public void GetChanges_NotWorking()
{
    // Setup ID table with two rows, ID=1, ID=2
    DataTable idTable = new DataTable();
    idTable.Columns.Add("ID", typeof(int));

    idTable.PrimaryKey = new DataColumn[] { idTable.Columns["ID"] };

    idTable.Rows.Add(1);
    idTable.Rows.Add(2);

    idTable.AcceptChanges();

    // Move old ID=2 to ID=3, and add ID=2
    idTable.Select("ID = 2")[0]["ID"] = 3;
    idTable.Rows.Add(2);

    idTable.AcceptChanges();

    // Delete ID=2, and move old ID=3 to ID=2
    idTable.Select("ID = 2")[0].Delete();
    idTable.Select("ID = 3")[0]["ID"] = 2;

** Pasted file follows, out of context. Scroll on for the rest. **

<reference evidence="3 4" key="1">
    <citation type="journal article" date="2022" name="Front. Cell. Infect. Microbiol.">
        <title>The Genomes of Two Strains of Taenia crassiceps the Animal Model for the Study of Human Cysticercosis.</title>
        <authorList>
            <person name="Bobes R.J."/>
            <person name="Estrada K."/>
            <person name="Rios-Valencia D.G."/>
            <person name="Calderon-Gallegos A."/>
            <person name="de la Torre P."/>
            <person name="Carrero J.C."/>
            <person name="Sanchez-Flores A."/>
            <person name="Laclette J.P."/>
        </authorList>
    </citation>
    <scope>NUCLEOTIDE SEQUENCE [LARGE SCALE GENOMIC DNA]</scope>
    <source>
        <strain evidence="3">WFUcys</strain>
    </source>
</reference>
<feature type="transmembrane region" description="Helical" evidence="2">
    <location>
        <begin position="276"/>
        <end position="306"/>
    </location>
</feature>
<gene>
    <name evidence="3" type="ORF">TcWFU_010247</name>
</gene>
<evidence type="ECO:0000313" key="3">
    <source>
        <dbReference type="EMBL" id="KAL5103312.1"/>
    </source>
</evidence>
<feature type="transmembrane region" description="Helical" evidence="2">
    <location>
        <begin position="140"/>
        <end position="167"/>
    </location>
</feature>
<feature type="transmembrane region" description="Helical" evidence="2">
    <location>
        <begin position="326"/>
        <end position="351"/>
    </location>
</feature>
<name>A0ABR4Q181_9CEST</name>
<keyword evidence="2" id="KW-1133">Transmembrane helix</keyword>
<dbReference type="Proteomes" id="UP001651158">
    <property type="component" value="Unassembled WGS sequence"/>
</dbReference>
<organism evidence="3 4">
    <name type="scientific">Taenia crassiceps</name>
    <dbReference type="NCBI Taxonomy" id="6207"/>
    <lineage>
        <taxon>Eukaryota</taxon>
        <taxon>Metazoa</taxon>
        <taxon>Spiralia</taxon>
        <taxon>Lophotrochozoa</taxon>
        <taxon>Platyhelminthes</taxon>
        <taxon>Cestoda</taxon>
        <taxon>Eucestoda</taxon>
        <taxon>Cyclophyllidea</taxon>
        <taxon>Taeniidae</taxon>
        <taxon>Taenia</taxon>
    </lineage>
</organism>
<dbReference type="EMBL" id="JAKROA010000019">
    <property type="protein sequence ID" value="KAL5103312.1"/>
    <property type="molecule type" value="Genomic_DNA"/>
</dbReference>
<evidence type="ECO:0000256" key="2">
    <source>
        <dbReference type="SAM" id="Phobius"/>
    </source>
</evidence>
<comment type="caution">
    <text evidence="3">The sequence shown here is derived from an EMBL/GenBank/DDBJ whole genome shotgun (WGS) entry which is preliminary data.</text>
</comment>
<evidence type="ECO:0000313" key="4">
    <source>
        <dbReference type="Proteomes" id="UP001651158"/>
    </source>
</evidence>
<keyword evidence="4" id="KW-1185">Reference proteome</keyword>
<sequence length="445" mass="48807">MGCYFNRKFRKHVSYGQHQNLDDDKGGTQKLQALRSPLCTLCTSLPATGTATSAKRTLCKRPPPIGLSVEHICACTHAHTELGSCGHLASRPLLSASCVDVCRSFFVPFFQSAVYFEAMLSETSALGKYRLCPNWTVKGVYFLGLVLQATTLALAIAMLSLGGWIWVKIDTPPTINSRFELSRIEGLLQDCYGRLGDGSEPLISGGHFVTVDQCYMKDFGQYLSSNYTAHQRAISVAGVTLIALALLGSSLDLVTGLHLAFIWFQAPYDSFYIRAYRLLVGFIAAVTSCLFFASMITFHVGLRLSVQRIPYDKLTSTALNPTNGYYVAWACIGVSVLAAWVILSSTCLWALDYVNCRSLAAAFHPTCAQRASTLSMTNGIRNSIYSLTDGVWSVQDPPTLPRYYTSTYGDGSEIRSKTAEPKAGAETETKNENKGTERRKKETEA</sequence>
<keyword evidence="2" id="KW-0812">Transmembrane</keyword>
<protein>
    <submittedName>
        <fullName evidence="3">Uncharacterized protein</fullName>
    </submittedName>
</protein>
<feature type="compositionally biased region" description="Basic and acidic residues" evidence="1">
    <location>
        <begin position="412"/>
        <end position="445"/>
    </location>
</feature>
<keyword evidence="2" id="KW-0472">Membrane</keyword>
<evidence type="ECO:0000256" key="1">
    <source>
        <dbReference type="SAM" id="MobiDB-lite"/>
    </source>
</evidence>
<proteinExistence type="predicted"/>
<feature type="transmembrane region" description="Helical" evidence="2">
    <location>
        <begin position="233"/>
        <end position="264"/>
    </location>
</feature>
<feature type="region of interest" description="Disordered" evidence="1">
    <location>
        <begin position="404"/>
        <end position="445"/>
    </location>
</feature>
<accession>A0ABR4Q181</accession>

// Debug GetChanges
    foreach (DataRow row in idTable.GetChanges().Rows)
    {
        if (row.RowState == DataRowState.Deleted)
            Console.WriteLine("Deleted: {0}", row["ID", DataRowVersion.Original]);
        else
            Console.WriteLine("Modified: {0} = {1}", row["ID", DataRowVersion.Original], row["ID", DataRowVersion.Current]);
    }

    // Check GetChanges
    Assert.AreEqual(DataRowState.Deleted, idTable.GetChanges().Rows[0].RowState, "1st row in GetChanges should be deleted row");
    Assert.AreEqual(DataRowState.Modified, idTable.GetChanges().Rows[1].RowState, "2nd row in GetChanges should be modified row");
}

Output:

Modified: 3 = 2
Deleted: 2
TestCase 'GetChanges_NotWorking'
failed: 
  1st row in GetChanges should be deleted row
  Expected: Deleted
  But was:  Modified
share|improve this question
up vote 2 down vote accepted

It's not a bug, the point is that you are using ID's in a (very) nonstandard way. Two answers: